Early in 2011 the national and international theatrical community rallied together behind the Belarus Free Theatre as they struggled to find a way to not only continue their powerful work in the theatre, but bring awareness to the truth of the situation in their country of Belarus.

Human rights infringements, horrors of torture, disappearances, and unjustified imprisonment were brought to light as a result of these brave artists fleeing their country and arriving in New York to perform at the Under the Radar Festival.

That act of courage brought many of us around the globe and throughout the United States to add our voices to their cause. ‘Free Belarus’ was video taped and chanted in places and by people who may never heard of or given much credence to this country prior. But it was the passion and commitment of Natalya Kolyada and her husband Nikolai Khalezin who awakened many of us. These founders of Belarus Free Theatre brazenly put not only their art into the world, but gave shape, feeling and articulation to the cries of their countrymen who otherwise would have been silenced to international ears.

In New York, London, Chicago, here in Los Angeles and many other cities throughout the US and Europe vigils were held, readings of ‘Being Harold Pinter’ (created by Nikolai and based on the work of their supporter Harold Pinter) were staged in solidarity.

But relatively quickly, the focus moved from Belarus to the Middle East. And the members of Belarus Free Theatre could not return home without risking grave personal danger. And nothing changed in Belarus. Except that more of their friends and colleagues were arrested and put in jail. As Natalya once shared with me, Belarus has no value. Only people. No oil, no resources. So who will come and help a country whose leader has been called ‘the last dictator of Europe?’

However, they tirelessly continue to bring focus to the abuses of power and human rights violations. They meet with diplomats and politicians with hope that they will apply pressure on the Belarusian government to release political prisoners and bring an end to enforced disappearances. And, they make their art. They must. Because as long as they make theatre and tell the truth of this story, it won’t be ignored utterly. It will not be forgotten. As they have stated on their website: The Belarus Free Theatre is a “project” which will be ended when the situation in Belarus changes from dictatorial regime to democracy. Within the current political and world climate, that does seem unlikely any time soon.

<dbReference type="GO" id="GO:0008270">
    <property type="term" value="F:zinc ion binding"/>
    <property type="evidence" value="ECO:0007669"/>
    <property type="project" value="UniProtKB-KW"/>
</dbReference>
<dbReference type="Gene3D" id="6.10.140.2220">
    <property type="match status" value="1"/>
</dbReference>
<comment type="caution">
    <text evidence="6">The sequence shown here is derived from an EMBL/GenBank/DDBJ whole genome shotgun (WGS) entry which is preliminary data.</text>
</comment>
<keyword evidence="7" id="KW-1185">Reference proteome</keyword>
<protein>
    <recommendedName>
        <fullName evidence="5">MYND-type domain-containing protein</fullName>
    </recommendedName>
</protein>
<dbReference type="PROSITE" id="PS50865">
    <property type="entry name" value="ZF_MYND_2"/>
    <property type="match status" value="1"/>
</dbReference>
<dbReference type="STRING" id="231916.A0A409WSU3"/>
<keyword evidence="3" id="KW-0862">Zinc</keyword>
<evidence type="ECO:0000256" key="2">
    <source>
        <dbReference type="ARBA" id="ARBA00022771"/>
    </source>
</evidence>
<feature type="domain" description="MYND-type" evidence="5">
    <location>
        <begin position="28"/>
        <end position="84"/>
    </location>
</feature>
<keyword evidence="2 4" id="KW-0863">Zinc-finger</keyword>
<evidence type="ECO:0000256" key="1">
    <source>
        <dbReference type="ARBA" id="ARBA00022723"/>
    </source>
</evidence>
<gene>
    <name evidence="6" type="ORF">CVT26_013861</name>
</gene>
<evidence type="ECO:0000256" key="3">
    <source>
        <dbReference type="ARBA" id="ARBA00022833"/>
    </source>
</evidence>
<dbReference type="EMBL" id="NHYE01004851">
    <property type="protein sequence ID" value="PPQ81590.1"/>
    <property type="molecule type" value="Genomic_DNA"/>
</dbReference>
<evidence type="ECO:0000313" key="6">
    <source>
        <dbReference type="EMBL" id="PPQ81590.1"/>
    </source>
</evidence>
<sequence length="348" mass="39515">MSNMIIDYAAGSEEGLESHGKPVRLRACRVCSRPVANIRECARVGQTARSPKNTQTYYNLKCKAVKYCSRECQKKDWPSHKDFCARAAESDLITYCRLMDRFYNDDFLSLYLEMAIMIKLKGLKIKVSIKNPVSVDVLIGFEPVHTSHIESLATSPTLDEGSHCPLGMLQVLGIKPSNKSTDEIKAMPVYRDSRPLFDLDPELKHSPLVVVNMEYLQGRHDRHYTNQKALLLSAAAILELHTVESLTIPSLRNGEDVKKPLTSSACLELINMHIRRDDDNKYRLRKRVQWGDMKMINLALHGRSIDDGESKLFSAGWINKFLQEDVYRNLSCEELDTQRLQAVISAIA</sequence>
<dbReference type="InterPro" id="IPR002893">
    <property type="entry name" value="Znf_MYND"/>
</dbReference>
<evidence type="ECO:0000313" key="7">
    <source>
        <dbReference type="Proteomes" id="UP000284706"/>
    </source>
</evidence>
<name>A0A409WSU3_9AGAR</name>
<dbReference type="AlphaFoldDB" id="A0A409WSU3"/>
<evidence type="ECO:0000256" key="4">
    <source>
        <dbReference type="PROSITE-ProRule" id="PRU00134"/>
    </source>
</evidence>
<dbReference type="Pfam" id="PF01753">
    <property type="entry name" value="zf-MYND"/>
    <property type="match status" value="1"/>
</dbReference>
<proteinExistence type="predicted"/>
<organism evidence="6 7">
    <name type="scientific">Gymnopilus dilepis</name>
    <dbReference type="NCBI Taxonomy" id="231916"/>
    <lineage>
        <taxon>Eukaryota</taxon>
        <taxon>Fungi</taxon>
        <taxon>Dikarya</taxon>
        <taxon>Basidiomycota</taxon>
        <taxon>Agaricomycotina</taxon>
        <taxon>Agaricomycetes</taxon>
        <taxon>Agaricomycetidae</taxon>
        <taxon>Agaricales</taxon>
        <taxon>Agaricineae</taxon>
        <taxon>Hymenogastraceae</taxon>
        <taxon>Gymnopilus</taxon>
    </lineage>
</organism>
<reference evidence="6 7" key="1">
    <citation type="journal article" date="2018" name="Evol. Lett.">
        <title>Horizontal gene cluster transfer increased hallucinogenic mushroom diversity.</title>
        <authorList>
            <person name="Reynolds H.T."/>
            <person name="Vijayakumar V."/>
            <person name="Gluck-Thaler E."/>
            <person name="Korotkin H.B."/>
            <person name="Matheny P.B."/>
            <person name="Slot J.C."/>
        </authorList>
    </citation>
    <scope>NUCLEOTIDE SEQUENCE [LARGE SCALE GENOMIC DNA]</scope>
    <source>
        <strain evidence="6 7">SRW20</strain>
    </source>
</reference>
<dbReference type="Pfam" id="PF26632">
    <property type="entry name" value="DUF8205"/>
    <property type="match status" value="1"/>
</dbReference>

So what happens until then?

Unable to return home Natalya and Nikolai, as well as several company members applied for and won political asylum in the United Kingdom. They are also busy creating new pieces they hope will make a difference, one of which, A Reply to Kathy Acker: Minsk 2011 was presented at the Edinburgh Festival. It received a top award of the festival, “The Scotsman Fringe First 2011” Award for “Innovation and Outstanding New Writing at the Edinburgh Festival Fringe”, as well as The Guardian’s “The Very Weighty Topics Award.”

And what can we, the international theatre community, do to help them now?

Natalya and Nikolai are in the process of officially registering “Belarus Free Theatre” for charitable status (not-for-profit) which will allow them to grow their organization at a more substantial level. The goal of the first leg of this campaign is £9,000 (approximately $14,000) and they are more than halfway towards that goal. The deadline is December 12th—if they don’t reach the goal by that time, they will be liable for a high penalty.

On #2amt we often have very weighty and interesting discussions of theatre and its relevance. And here we have one of the most relevant theatre companies in the world who need our help. Not only are they giving a voice to a country suppressed, they are artists of the highest caliber in our profession. I know that my association with them has opened my eyes and my heart to the true power of what place art and artists take within our world.

For more information, click here.

  • November 30, 2011